Isfahan has some of the most picturesque sights of the country that we just couldn’t skip. On the other hand is one of those cities that you just can’t decide which of the horrible accommodation you should choose so we really didn’t want to stay too long there…
Isfahan still doesn’t really have much to offer when it comes to economic accommodation. Looking around for a place to stay we felt the standard of the places were not changing, just the price was going up. Places we saw were just old and depressive, not maintained and generally not attractive at all. We thought that if we have to sleep in a shithole than at least it should be cheap so we went for Amir Kabir. Thankfully we could choose between a room filled with cigarette smoke and another one just stinking like old socks. We went for the second option. Motivated by the lack of toilet paper, coldness of the weather and the staff we were ready to see the city as fast as possible.
Around Naqsh-e Jahan Square
Nagsh-e Jahan is the heart of the city and the first place to visit. The square itself is a UNESCO heritage and was built in the 16th-17th century. That’s where the bazaar is and 3 of the most important sights to see in Isfahan.
Morning birds in the Sheikh Lotf Allah Mosque
It’s a very small mosque without any minarets as it was built to be private for the royal court. That said, in the morning the light is just magical. It’s rather dark in there and then you can see separate rays of light coming through the perforated window. Yellow and purple colors of the dome create a perfect harmony with the blueish walls which made us think of a sunset…
It was built for the public so it’s big with a massive courtyard, praying hall and extensive ornaments and tile work. Compared to the Sheikh Lotf Allah Mosque it seemed to us like it was a bigger version but somehow lacking the love and finesse of the small one. Still really worth visiting as it’s one of the most impressive ones in Iran.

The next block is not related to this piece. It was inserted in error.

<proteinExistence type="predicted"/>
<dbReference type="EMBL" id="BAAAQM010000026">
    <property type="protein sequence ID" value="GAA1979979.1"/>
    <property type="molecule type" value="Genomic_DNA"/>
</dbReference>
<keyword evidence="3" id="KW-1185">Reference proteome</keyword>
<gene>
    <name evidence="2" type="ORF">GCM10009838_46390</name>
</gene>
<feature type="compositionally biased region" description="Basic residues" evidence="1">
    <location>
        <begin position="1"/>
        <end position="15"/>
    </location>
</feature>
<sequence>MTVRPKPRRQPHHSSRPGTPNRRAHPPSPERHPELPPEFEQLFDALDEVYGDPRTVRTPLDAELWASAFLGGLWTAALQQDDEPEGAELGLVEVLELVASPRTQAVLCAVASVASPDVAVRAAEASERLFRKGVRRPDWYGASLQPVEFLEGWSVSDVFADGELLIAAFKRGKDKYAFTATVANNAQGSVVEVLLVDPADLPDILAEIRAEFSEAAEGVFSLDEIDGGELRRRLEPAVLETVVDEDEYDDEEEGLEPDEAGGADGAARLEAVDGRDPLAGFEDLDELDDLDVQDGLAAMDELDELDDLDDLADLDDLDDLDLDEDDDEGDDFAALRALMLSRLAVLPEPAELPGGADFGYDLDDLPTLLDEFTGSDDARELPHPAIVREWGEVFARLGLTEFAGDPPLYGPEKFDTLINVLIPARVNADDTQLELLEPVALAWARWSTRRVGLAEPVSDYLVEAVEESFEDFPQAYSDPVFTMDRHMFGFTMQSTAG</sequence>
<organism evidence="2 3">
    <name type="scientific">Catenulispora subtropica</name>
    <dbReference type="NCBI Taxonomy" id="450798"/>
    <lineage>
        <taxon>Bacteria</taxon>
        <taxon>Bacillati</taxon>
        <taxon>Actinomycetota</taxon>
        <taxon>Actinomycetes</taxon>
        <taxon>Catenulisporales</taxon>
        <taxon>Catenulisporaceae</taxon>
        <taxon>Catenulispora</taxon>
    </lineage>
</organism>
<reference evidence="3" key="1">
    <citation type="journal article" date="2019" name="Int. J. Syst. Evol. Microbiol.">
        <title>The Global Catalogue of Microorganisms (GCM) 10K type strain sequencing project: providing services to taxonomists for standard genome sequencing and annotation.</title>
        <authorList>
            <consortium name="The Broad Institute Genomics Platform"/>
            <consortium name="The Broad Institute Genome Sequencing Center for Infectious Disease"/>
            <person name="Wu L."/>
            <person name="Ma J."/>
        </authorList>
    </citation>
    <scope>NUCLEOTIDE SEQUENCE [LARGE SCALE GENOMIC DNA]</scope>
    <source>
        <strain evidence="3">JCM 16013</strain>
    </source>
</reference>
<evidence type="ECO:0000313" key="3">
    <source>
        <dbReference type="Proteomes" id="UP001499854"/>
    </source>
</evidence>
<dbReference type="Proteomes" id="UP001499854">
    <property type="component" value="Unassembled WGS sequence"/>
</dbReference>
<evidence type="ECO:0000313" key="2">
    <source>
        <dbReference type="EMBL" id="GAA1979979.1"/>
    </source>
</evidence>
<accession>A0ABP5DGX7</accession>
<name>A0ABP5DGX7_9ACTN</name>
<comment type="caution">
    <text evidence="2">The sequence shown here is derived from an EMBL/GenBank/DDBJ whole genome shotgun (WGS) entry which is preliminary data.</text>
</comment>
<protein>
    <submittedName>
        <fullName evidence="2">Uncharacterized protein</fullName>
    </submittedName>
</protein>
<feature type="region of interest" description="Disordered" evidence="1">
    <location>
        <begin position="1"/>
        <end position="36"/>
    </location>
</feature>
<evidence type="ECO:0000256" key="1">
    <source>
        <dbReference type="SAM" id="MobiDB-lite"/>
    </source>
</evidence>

Ali Qapu Palace
Six floors of bare walls are quiet disappointing. But on the sixth floor there is a Music Hall. It’s a rather small room but the walls and ceilings are covered in niches as ornaments and acoustic tools. Unfortunately there was no one there to explain to us how that would work… Except for the Music Hall, Ali Qapu has a terrace overlooking the whole square. When we were there it was undergoing a renovation so it was rather hard to say if the terrace itself was impressive…
Si-o-seh pol bridge is a symbol of Isfahan and definitely a must see. Especially that you never know if the river is actually there or if it’s completely dry… When we were there it was as dry as possible for already some time. People were picnicking in the river bed so they were pretty sure the water wasn’t coming back any soon. Walking under the bridge we actually noticed a long canal of passages underneath it where teenagers chill out. It’s worth coming in the evening, the bridge is really nicely illuminated.
P.S. We got contacted for feedback by people that are building a hostel at the time of writing and it seems it could be a nice turn for Isfahan. Reasonable prices, nice interior and finally toilet paper included 🙂 something worth checking out, it’s called Howzak House.